The School of the Art Institute of Chicago (SAIC) has long been distinguished by its innovative and extensive curriculum in modern and contemporary topics. SAIC's Master of Arts (MA) in Modern and Contemporary Art History draws on the institution's setting in Chicago with its wealth of historic architecture, public sculpture, museums, libraries, cultural facilities, and lively gallery scene.
The program is the most extensive of its kind in a professional art and design school in this country, and its curriculum allows for an expansive and diverse view of the historical, theoretical, and critical issues relating to art, design, and contemporary visual cultures. Fifteen full-time faculty teach modern and contemporary art from diverse theoretical perspectives in a wide array of global and international contexts. Faculty are actively engaged in their own research and incorporate it into their training of graduate students. In addition, graduate students in Art History can draw on the diversity of artists and scholars teaching in departments across SAIC that provide an exciting intellectual community engaged with the contemporary art world. Our graduate students have gone on to be curators, professors, writers, critics, publishers, gallerists, arts administrators, and activists.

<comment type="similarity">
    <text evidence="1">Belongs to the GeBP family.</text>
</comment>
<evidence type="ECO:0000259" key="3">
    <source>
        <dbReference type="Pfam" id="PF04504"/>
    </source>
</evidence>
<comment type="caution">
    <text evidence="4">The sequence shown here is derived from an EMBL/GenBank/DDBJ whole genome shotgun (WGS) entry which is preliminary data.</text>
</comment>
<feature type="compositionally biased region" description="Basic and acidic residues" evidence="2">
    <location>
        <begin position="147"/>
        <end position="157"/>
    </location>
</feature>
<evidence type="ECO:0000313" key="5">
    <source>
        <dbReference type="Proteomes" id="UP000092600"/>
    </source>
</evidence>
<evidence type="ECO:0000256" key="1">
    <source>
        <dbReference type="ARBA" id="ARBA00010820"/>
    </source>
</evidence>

The department supports an active research culture with frequent lectures by visiting scholars, critics, and curators. Most important of these is the annual Lifton Memorial Lecture and seminar that brings a significant figure engaged with modern and contemporary art to campus. Speakers have included Linda Nochlin, Anne Wagner, Kellie Jones, and Patricia Leighten. In addition, graduate students annually select an Art History Graduate Committee Lecturer to speak every spring and have recently invited Miwon Kwon, Douglas Crimp, Whitney Davis, David Joselit, and Mignon Nixon. Across SAIC, contemporary artists give talks every week through studio departments and the Visiting Artists Program.
Students may elect to specialize in Design History within the graduate degrees offered by the Department. The Design History Track allows students to focus on the theories, practices, and histories of design and architecture and take graduate seminars that center on the examination of the conception, production, consumption, and interpretation of design.
The department also offers a three-year, dual-degree master’s program in conjunction with the Department of Arts Administration and Policy. Dual-degree students are prepared to pursue careers as curators, professors, museum administrators, and in other leadership roles in nonprofit organizations, galleries, and foundation and cultural policy advocacy.
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